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20121222
20121230
Search Results 0 to 5 of about 6 (some duplicates have been removed)
monday night on "the communicators" on c-span2. next, 10 years of the e- government act, improving government access and productivity. this is just over one hour. >> all right, so why do we not just jump into this next panel? if ms. panel was about the tenures, this panel is really about the next 10 years. what are the big challenges year, what are the things different now? from a technology perspective, this is pretty easy. i can tell you that if we were to do this today, you would say, i cannot believe you were using lte phones and 4g, as i am using 6g. joining us is a director for cisco systems business solution group, which is a global strategy and consulting arm. prior to that, he was president and ceo of government's strategy is of a leading market research firm from 2001 to 2003 heading the industry advisory council, a founding member of a council, and he spent 28 years in the federal government, including being the first cio at the department of commerce, and he is also a winner. doug bourgeois is the chief for vmware. prior to that, he was the director of national business
? >> the views of a top chinese government leaders is to have great confidence in the u.s. economy. they have made those statements to the top american leaders that have gone, all the way from vice president biden, and xi jinping met with president obama in february of last year. they expressed great confidence in united states. they're always asking about how the recovery is going. they believe that we will get our fiscal house in order. they know how dependent they are, and that is why they want a strong -- >> to the understand the internal struggle between the president and congress? >> i think they're starting to understand that more and more. the ambassadors to have our government officials about studied. united states -- they have are government officials who have studied in the united states. the congress does not necessarily speak for the president. >> he said something quite interesting. he said he could not understand why the u.s. government should have three branches, in effect three governments within a government because it was difficult to get stuff done. [laughter] he was right
to the federal budget, how big is the federal budget? how much money does the government take in? how much do we spend? how much is $167 trillion for the current debt? guest: spending this year will be $33.8 trillion. the deficit of about $1 trillion that is for fiscal 2013. that assumes that somehow the fiscal cliff doesn't happen and we don't reduce the deficit by $600 billion. national debt, about $16 billion , debt held by the public -- as a percentage it is getting up there. we've had it before. as we talked about two weeks ago it is not so much that the size of the debt it is how fast the debt is growing in comparison to the size of the economy. you don't want to pay off the debt but you want it to fall. host: how did we get to this point? why is the government spending so much and under this president, we've seen the debt go up $1 trillion each year over the last four years. where is it going? guest: there are two main ways to look at it. right now, we're still coming out of this economic crisis. so you have large debts for four years mainly because you have low revenues as people don't h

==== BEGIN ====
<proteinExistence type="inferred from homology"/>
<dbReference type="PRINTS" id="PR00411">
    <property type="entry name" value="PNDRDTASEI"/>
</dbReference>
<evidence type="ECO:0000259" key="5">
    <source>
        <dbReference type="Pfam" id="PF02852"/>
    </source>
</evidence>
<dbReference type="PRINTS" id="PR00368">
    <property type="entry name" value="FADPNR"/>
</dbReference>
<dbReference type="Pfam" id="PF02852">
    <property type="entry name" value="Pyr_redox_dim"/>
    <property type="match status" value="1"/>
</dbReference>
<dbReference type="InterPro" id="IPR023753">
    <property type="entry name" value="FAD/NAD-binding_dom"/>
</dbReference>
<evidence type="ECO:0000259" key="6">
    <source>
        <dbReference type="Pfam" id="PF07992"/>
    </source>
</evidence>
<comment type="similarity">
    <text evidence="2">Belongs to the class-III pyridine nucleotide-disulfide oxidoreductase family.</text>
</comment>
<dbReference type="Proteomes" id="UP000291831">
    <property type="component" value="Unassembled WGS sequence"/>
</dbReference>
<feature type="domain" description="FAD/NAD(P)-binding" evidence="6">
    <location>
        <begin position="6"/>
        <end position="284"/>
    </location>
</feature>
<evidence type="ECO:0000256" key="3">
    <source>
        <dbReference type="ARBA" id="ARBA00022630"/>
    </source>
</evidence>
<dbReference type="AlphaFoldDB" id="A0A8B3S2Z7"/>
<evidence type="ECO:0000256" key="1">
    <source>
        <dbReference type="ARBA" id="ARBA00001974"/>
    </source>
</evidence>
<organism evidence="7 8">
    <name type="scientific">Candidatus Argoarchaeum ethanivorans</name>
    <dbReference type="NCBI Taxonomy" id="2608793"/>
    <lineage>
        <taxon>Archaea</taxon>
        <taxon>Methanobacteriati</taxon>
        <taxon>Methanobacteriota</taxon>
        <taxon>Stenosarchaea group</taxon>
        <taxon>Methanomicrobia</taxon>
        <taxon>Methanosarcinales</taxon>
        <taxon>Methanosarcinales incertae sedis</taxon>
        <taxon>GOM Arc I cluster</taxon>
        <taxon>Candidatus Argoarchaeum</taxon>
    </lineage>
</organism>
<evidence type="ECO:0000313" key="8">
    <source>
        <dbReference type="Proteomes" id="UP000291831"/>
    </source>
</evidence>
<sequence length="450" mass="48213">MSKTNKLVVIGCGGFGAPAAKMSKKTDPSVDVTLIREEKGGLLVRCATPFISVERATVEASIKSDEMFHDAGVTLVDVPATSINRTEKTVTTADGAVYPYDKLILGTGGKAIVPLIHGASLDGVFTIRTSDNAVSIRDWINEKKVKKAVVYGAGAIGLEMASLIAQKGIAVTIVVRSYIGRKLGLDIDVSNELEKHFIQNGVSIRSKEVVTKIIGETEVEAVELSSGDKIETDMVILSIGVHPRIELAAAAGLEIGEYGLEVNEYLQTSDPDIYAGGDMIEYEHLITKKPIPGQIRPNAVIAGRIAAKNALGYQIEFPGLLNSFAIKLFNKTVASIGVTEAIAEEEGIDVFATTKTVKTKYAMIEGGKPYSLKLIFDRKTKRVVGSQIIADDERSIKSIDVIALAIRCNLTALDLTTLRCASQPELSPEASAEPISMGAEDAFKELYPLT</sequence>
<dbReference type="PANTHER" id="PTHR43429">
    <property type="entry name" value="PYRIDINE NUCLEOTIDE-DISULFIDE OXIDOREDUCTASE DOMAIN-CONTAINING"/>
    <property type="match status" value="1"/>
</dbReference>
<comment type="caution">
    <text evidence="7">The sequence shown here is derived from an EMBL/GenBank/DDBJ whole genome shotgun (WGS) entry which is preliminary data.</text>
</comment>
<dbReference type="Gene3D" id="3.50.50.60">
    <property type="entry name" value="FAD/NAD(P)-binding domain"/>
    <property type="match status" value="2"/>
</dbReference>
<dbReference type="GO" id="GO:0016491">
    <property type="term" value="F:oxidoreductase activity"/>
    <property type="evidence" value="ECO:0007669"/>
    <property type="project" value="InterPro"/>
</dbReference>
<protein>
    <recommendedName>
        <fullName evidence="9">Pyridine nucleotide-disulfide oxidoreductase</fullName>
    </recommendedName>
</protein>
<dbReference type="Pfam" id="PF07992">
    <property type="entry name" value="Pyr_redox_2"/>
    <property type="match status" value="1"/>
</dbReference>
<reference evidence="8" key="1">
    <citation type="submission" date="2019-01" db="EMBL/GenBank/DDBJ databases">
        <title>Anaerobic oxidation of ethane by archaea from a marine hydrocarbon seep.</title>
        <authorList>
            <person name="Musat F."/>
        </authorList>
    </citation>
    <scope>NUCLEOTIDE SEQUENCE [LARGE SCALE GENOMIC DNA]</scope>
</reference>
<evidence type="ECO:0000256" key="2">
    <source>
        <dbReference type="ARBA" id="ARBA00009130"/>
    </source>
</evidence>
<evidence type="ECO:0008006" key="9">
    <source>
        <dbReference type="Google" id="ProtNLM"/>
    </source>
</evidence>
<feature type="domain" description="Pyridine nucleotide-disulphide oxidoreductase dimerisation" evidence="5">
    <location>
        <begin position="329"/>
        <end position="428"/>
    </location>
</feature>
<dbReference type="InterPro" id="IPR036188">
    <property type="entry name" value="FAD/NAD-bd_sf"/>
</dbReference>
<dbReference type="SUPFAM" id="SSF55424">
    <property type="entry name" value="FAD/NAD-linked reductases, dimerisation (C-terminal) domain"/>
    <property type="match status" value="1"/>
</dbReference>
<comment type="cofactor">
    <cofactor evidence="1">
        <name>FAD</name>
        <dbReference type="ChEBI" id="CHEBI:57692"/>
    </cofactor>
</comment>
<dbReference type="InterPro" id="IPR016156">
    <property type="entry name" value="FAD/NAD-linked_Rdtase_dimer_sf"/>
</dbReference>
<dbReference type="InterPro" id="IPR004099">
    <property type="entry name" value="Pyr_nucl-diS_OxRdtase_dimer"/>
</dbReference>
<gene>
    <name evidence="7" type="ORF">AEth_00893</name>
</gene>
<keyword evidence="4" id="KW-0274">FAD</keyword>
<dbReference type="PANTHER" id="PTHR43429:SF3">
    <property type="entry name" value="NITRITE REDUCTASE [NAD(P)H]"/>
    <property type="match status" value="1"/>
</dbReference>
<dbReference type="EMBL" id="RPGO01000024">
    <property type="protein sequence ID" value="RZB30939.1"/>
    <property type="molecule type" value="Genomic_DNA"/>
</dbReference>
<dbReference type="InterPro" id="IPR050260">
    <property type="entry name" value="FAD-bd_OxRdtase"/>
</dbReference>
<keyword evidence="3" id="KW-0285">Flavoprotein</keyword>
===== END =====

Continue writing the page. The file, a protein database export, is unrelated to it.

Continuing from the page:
think that most americans are members of the tea party principally. we believe in limited government. we believe in lower taxes. we believe in keeping the government out of your pockets. if you believe in freekts, -- free markets, those are the basic tenets of the tea party. i would hope we all believe in that. that would be a decisive yes. >> \[inaudible] >> you look at his scorecard with the heritage action. he was a 98 and i was closing in on i think it was a 090. there was a couple that separated us, maybe some of the more well-known votes. other than that, i'm not quite sure where we disagree. i would think philosophically we're on the same page and hopefully we'll continue to work together. i look forward to hearing more from the senator. >> last question. >> \[inaudible] >> that's a great question. you know, i think if john was here with me today he would say, tim, don't forget, it's not about growing up in life, it's about moving forward. and we define that differently. some see the senate as a move up, and i certainly do as well in a way. but i'm hoping that the message that the
a lot of promise in him from the governing standpoint. he is known in the political world for his budget, yet when he picked him, he never fully embraced the ryan budget and had his own ideas. instantly, you are having an odd bit of tension there. why would pick someone from wisconsin, who came from a swing district in wisconsin and then never really try to campaign in wisconsin? i believe was the same weekend he picked ryan and he never went back until the last week of the election. it's really puzzling. romney had a shot there. go there after you pick someone from that state and you never go back? host: why was john kerry's enormous wealth and not an issue in 2004? guest: it was, but that campaign was so much defined by 9/11, john kerry, and the swift voting issue. the problem is not enormously wealthy candidates, but can they make a pitch to the working-class voters. it does not matter what is in your bank account of what is out there in public. guest: part of the reason john kerry of losses because he and his wife were characterized the same way they did to rodney as the out of touch
Search Results 0 to 5 of about 6 (some duplicates have been removed)